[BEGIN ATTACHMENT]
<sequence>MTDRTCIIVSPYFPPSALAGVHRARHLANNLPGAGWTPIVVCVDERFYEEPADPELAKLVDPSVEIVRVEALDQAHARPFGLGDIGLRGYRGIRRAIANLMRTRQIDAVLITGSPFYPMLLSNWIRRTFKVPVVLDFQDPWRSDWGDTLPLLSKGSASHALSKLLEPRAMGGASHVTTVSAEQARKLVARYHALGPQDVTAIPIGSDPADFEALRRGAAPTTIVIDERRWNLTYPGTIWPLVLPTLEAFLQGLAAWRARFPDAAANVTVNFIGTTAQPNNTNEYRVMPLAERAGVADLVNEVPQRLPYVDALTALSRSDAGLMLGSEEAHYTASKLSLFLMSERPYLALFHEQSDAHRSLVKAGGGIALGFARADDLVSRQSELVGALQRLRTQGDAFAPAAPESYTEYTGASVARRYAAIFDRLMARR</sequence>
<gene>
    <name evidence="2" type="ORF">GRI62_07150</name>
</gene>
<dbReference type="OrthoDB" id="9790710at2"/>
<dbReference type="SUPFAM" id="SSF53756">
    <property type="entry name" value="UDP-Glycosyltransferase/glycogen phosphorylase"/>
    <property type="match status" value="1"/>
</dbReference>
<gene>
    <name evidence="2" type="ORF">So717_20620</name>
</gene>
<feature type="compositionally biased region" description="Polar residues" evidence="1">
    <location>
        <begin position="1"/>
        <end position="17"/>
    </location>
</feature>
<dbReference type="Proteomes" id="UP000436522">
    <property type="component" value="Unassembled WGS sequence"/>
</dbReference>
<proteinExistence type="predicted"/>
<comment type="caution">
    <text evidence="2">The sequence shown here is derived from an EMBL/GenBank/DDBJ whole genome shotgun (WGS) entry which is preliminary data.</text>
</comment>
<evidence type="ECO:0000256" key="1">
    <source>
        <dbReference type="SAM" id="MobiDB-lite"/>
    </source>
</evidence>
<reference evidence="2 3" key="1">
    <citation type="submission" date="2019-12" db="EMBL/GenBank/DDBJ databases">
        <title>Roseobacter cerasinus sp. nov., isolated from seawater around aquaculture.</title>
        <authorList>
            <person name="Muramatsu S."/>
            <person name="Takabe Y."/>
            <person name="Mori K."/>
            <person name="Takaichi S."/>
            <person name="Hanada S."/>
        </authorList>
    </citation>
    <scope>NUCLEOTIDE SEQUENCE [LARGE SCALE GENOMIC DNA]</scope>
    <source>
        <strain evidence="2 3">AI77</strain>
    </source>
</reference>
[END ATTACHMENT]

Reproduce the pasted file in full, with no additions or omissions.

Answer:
<sequence>MTDRTCIIVSPYFPPSALAGVHRARHLANNLPGAGWTPIVVCVDERFYEEPADPELAKLVDPSVEIVRVEALDQAHARPFGLGDIGLRGYRGIRRAIANLMRTRQIDAVLITGSPFYPMLLSNWIRRTFKVPVVLDFQDPWRSDWGDTLPLLSKGSASHALSKLLEPRAMGGASHVTTVSAEQARKLVARYHALGPQDVTAIPIGSDPADFEALRRGAAPTTIVIDERRWNLTYPGTIWPLVLPTLEAFLQGLAAWRARFPDAAANVTVNFIGTTAQPNNTNEYRVMPLAERAGVADLVNEVPQRLPYVDALTALSRSDAGLMLGSEEAHYTASKLSLFLMSERPYLALFHEQSDAHRSLVKAGGGIALGFARADDLVSRQSELVGALQRLRTQGDAFAPAAPESYTEYTGASVARRYAAIFDRLMARR</sequence>
<gene>
    <name evidence="2" type="ORF">GRI62_07150</name>
</gene>
<dbReference type="OrthoDB" id="9790710at2"/>
<dbReference type="SUPFAM" id="SSF53756">
    <property type="entry name" value="UDP-Glycosyltransferase/glycogen phosphorylase"/>
    <property type="match status" value="1"/>
</dbReference>
<gene>
    <name evidence="2" type="ORF">So717_20620</name>
</gene>
<feature type="compositionally biased region" description="Polar residues" evidence="1">
    <location>
        <begin position="1"/>
        <end position="17"/>
    </location>
</feature>
<dbReference type="Proteomes" id="UP000436522">
    <property type="component" value="Unassembled WGS sequence"/>
</dbReference>
<proteinExistence type="predicted"/>
<comment type="caution">
    <text evidence="2">The sequence shown here is derived from an EMBL/GenBank/DDBJ whole genome shotgun (WGS) entry which is preliminary data.</text>
</comment>
<evidence type="ECO:0000256" key="1">
    <source>
        <dbReference type="SAM" id="MobiDB-lite"/>
    </source>
</evidence>
<reference evidence="2 3" key="1">
    <citation type="submission" date="2019-12" db="EMBL/GenBank/DDBJ databases">
        <title>Roseobacter cerasinus sp. nov., isolated from seawater around aquaculture.</title>
        <authorList>
            <person name="Muramatsu S."/>
            <person name="Takabe Y."/>
            <person name="Mori K."/>
            <person name="Takaichi S."/>
            <person name="Hanada S."/>
        </authorList>
    </citation>
    <scope>NUCLEOTIDE SEQUENCE [LARGE SCALE GENOMIC DNA]</scope>
    <source>
        <strain evidence="2 3">AI77</strain>
    </source>
</reference>